Detroit Tigers Avoiding Double Plays


Lets keep our fingers crossed and hope I didn’t just jinx them. Last year, the biggest issue (or pair of issues) that kept the regular-season Tigers from fulfilling the potential we figured that they had, and had them needing a late-season collapse by the White Sox just to make the playoffs, was hitting into way too many double plays and not turning enough of their own. Hit into double play after double play and it should be no great surprise when your team OBP or WAR numbers are way out of line with actual run scoring. Fail to turn them and you’ll find that runners aren’t getting stranded and (this was a particular problem for Detroit) the occasional error is more likely to lead to unearned runs.

May 4, 2013; Houston, TX, USA; Detroit Tigers designated hitter Victor Martinez (41) drives in a run with a double during the first inning against the Houston Astros at Minute Maid Park. Mandatory Credit: Troy Taormina-USA TODAY Sports

So far this year, it’s a different story on the offensive end. The Tigers are not underachieving – they are 4th in the American League with 165 runs scored after 31 games. The Tigers have the highest batting average in baseball and the highest on-base percentage, but are 20th in GiDP with only 24. The Tigers still have all of those red flags that would lead you to expect a high number of double plays, in that the team hits a lot of hard ground balls and doesn’t run particularly well. But… GiDP totals are extremely variable and unpredictable, the impact of a team’s makeup shouldn’t be overstated. Consider that each extra double play means – on average – something like three-quarters of a run, and you can see the impact this would have if sustained. What’s particularly noteworthy, I suppose, is that Torii Hunter has hit into only one double play despite seeing a lot of Austin Jackson on the basepaths in front of him. Tigers reserves Brayan Pena, Don Kelly, Ramon Santiago and Matt Tuiasosopo have combined for exactly zero double plays in 149 plate appearances.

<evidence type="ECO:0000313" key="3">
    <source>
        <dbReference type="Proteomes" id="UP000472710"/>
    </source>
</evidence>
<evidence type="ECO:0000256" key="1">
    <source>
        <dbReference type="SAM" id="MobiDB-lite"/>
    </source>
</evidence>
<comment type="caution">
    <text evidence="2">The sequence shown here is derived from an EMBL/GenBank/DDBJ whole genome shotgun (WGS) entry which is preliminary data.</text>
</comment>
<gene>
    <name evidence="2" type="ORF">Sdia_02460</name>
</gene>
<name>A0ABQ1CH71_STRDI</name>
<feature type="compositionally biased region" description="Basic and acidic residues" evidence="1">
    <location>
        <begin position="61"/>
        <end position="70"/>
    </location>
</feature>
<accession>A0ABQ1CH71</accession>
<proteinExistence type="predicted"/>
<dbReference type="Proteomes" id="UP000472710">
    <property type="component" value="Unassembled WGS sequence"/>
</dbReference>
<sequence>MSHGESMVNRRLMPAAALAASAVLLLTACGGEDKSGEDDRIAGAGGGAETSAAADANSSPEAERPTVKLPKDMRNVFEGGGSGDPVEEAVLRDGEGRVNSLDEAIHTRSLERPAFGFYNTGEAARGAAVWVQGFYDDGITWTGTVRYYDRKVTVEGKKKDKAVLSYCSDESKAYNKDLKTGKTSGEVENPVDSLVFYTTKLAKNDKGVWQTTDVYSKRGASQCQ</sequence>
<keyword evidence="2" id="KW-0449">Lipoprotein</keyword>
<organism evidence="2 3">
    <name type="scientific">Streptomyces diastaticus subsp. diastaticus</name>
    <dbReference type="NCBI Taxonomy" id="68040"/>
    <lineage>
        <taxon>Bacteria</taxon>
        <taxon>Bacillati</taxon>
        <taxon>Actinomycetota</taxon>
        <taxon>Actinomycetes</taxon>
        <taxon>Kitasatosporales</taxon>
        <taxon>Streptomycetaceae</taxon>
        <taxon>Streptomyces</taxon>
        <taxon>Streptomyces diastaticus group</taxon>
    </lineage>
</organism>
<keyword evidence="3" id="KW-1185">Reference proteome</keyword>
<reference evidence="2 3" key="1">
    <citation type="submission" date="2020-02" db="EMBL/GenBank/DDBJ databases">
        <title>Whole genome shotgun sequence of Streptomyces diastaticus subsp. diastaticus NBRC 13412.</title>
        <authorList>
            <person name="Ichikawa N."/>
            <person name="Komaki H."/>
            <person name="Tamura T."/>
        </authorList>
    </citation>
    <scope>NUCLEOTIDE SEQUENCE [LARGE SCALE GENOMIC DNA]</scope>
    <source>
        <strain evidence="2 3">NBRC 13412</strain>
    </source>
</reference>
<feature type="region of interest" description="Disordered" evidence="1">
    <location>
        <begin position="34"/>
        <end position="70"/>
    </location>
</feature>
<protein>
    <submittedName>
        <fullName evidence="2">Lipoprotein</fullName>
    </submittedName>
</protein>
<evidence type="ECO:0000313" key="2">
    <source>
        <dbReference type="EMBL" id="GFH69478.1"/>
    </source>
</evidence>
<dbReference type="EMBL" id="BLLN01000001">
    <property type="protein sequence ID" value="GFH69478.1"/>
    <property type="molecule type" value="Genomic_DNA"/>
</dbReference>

On the defensive end, not much has changed. The Tigers are tied for second-worst in baseball with only 20 double plays turned (the Astros are first with 41). I’m sure that part of this can be chalked up to a pitching staff that hasn’t allowed all that many baserunners (their 1.18 WHIP is best in the AL) and more importantly hasn’t allowed all that many balls in play. I don’t think that would explain it all, though. This is just one of many ways that the Tigers infield defense is hurting their (still very good) chances – but we knew it would be like that going in. At least last year’s embarrassing outfield D has been turned around – by Defensive Runs Saved or Ultimate Zone Rating the Tigers outfield defense is a fair bit above average so far in this young season. Too bad a great defensive play from Torii Hunter isn’t likely to double up the runner that poked a single through the hole between Peralta and Cabrera. Maybe that isn’t entirely fair… by the numbers Fielder and Cabrera have been pretty bad, and should be expected to continue to be pretty bad, but Peralta and Infante have combined for some approximately average glovework (from a statistical perspective). The biggest reasons for the Tigers bad grade overall on defense, from DRS at least, is the work put in by pitchers and catchers.